photo credit Netti Hurley
Interview by Alli Lindsey
At the intersection of anxiety and harmony comes Tom Odell’s forthcoming LP Monsters. The celebrated indie crooner levitated to fame at the ripe of 20 years old with his award winning EP Songs From Another Love followed by his debut album Long Way Down. The two projects came equipped with award-winning accolades, sync deals, and the widely-accepted notion that he was an alternative mainstay. But status and stardom are not all that they seem. Around the time he released his 2018 album Jubilee Road, Tom spent some spiritually formative months in Los Angeles where he finally confronted his struggle with anxiety and depression and his tendency to glamorize it. At once influential and melancholy, this era ultimately led the anti-bullshit attitude he embodies today. Materializing the complexities of his soul and the sentiments and hardships that define it, Tom Odell will release his fourth studio album Monsters June 25. With two singles out from the LP already, this project is a witness to Tom Odell’s musical depth as he plays with bedroom-pop soundscapes and explores the jovial side of songwriting paired with his familiar soulful touch. Ahead of this incredibly special and deeply personal record, Tom Odell gives us a glimpse into the struggles, stories, and strategy that made Monsters.
Monsters is an album about overcoming anxiety, and in today’s day and age there is so much happening that can trigger emotional distress. Explain the difficulties you might have faced when searching for the roots of your anxiety.
When I first started experiencing these awful panic attacks the whole time, the first thing my new therapist asked me was about my childhood. I get that a lot of people who get anxiety have had terrible childhoods. But I also think it could be more likely that a lot of people are experiencing mental health problems because they take a look out the window and see how fucked the world is. It’s terrifying. I think the people who sleep seamlessly for 8 hours every night are the insane ones.
You’ve been in the public eye since you were 21-years-old. Do you ever feel like you missed out on finding yourself the way a “normal” 20 something would?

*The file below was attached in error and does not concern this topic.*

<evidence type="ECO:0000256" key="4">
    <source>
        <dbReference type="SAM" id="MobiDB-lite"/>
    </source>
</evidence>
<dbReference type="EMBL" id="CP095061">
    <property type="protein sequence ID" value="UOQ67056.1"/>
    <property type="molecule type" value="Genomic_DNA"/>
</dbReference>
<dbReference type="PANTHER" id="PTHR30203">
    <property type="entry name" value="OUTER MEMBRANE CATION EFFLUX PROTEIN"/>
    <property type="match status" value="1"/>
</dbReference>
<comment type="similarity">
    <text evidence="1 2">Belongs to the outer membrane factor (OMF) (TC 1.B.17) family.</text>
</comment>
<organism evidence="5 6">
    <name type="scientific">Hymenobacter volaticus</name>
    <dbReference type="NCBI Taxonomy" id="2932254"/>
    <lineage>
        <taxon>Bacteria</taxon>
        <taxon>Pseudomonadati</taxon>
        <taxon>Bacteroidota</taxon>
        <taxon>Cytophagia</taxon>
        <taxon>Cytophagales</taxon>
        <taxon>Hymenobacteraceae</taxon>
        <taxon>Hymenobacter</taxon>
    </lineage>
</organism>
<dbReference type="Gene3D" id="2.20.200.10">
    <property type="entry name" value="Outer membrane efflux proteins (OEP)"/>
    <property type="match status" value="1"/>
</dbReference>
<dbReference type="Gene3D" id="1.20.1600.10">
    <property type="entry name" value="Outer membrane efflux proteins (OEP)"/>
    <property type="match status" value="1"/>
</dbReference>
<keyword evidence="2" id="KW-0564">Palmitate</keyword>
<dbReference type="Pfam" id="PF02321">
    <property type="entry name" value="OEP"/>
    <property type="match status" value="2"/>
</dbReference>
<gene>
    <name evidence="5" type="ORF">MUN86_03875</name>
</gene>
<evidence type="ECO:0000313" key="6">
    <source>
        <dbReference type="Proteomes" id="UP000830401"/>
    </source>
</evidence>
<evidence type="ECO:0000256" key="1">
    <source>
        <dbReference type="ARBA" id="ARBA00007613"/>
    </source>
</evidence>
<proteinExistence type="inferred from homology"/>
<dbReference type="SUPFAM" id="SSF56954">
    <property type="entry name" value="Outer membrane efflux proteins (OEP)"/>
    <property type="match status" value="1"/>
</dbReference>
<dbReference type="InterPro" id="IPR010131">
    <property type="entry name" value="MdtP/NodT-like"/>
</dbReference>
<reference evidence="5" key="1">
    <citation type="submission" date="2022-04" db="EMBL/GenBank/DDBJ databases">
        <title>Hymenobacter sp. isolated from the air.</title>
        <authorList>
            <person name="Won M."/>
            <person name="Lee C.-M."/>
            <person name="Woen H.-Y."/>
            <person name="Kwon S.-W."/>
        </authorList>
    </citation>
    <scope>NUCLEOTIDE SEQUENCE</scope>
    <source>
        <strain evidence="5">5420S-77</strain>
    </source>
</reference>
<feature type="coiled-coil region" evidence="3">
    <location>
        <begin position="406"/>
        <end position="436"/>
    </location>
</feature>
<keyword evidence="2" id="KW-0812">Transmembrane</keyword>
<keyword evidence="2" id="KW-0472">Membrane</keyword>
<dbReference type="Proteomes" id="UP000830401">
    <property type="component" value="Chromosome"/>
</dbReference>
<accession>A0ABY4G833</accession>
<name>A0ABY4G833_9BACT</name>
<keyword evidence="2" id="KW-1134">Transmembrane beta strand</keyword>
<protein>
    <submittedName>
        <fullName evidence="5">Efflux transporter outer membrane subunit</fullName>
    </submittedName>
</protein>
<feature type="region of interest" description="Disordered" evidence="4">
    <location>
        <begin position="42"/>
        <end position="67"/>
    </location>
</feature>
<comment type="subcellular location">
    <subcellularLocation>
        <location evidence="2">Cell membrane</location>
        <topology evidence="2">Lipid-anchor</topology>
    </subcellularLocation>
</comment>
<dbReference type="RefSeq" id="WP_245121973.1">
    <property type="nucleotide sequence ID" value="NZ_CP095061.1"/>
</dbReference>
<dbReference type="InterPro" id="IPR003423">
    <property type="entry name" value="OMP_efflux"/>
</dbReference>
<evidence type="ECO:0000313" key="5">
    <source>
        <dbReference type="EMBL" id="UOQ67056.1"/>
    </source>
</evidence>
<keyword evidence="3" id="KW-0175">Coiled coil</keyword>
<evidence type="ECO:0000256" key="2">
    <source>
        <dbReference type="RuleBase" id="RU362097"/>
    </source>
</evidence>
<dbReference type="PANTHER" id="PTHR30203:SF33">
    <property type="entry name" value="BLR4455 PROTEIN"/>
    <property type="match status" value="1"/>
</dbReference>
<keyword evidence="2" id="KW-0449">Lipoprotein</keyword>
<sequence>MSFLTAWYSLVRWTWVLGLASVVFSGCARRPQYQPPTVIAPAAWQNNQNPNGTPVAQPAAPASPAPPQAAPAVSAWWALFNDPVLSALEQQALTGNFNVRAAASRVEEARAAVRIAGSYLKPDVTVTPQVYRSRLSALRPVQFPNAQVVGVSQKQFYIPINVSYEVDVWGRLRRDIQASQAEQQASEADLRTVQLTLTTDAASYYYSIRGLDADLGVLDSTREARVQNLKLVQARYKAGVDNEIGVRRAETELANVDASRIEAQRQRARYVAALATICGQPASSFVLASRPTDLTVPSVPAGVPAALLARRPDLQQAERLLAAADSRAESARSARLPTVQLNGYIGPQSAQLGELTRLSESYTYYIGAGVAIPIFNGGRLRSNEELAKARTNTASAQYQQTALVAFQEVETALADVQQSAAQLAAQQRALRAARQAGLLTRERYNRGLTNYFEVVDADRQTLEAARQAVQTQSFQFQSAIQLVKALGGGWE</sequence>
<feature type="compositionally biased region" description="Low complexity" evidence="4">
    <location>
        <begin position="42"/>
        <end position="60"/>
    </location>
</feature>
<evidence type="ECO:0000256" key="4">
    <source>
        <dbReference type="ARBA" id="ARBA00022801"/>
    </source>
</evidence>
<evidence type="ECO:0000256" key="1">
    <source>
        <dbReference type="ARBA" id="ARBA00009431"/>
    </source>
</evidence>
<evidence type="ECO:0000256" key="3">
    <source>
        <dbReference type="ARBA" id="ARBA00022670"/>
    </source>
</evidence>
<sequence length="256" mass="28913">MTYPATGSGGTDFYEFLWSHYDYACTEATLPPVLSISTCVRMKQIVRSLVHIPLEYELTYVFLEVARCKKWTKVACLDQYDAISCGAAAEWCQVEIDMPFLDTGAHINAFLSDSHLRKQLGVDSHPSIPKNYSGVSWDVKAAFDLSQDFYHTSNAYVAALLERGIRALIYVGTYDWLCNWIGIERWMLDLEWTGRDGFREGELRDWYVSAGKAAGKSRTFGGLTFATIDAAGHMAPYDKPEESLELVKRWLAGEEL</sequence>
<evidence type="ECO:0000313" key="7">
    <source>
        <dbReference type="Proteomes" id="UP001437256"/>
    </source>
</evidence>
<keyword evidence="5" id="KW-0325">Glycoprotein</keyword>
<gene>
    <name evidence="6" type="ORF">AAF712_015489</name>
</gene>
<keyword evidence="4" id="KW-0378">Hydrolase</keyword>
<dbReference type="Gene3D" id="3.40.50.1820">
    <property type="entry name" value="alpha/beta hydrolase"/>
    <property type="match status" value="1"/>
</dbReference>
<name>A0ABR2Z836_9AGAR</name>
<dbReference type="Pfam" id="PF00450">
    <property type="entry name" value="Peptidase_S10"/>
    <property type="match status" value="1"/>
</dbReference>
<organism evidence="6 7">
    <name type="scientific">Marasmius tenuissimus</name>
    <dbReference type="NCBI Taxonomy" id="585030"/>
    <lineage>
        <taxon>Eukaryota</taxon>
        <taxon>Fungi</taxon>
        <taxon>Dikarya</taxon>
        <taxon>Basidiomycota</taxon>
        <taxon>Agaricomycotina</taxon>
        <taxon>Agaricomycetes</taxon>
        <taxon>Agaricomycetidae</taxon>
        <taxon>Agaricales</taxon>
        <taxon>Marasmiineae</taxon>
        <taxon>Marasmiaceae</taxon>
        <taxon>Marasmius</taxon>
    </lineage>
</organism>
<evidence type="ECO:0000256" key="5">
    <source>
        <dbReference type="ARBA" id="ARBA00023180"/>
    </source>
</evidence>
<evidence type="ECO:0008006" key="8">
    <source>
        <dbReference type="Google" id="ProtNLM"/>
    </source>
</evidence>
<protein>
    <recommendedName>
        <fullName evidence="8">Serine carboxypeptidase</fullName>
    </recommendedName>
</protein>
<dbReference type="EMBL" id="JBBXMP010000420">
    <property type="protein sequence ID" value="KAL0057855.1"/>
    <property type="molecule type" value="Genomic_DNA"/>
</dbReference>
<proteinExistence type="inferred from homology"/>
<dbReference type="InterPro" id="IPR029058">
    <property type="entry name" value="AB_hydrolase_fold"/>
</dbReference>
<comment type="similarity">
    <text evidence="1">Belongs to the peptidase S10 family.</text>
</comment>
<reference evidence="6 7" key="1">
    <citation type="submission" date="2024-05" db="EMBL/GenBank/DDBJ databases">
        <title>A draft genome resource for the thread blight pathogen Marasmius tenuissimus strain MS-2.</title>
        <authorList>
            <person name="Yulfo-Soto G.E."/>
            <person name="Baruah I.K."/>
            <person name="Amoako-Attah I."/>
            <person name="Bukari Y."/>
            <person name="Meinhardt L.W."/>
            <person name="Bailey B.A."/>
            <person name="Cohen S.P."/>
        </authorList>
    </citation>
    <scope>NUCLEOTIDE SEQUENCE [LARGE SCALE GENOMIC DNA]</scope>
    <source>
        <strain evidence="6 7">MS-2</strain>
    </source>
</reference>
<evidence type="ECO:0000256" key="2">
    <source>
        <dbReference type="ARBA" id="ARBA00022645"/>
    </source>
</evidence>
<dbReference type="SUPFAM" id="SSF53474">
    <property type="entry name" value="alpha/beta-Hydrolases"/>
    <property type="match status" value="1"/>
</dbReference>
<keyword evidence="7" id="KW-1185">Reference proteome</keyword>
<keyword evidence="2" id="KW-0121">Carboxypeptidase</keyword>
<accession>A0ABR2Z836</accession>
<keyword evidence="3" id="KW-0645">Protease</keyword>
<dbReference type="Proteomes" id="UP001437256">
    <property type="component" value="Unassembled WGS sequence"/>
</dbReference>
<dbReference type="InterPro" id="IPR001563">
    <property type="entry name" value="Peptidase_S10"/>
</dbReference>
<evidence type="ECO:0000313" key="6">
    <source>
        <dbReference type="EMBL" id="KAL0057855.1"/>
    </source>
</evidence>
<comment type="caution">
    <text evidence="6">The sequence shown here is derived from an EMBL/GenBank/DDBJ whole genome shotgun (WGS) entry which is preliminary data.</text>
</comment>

I guess because you only get to do it once, I don’t know any different. I would say I have experienced a lot in my twenties. I have travelled the world ten times over, and just been in a lot of very strange situations which twenty something year olds rarely get to be in. There is a huge positive to that, I have learnt a lot very fast. I think looking back though, that learning fast was also at times traumatic. There is a strange duality to being a famous musician. On the one hand, you walk on stage every night and a few thousand people scream your name. But then on the other hand, you wake up the next morning and a journalist has written in a national newspaper that they think your music is officially the worst bit of music of the year. It’s a fucking roller coaster!! And I didn’t realise at the time. You develop a thick skin after a while…
“I’m now on a mission to talk about panic attacks to as many people as I can. I don’t want anyone to feel like what they are experiencing is embarrassing or lonely.”
Is there even a right or wrong way to find yourself? What worked for you?
I think when you make music for your job, you have the advantage of having to make sure that you are being honest with yourself. People smell bullshit in music very quickly. Have I found myself though… hmmm… think I’m still looking to be honest.
Those who haven’t experienced anxiety or depression often unwittingly share advice that can be filed under “toxic positivity.” Rather than telling someone to “look on the bright side” or “exercise the depression away,” how can someone truly offer help to a struggling friend?
I think there is still so much stigma around mental health. The moment that shocked me the most is when a male friend of mine came to me in secret to tell me he had panic attacks too, and he was embarrassed about it. He was afraid what his friends would think. I realised he had been suffering for ages, and it was making them even worse. If I had known, I would have said something sooner. I’m now on a mission to talk about panic attacks to as many people as I can. I don’t want anyone to feel like what they are experiencing is embarrassing or lonely.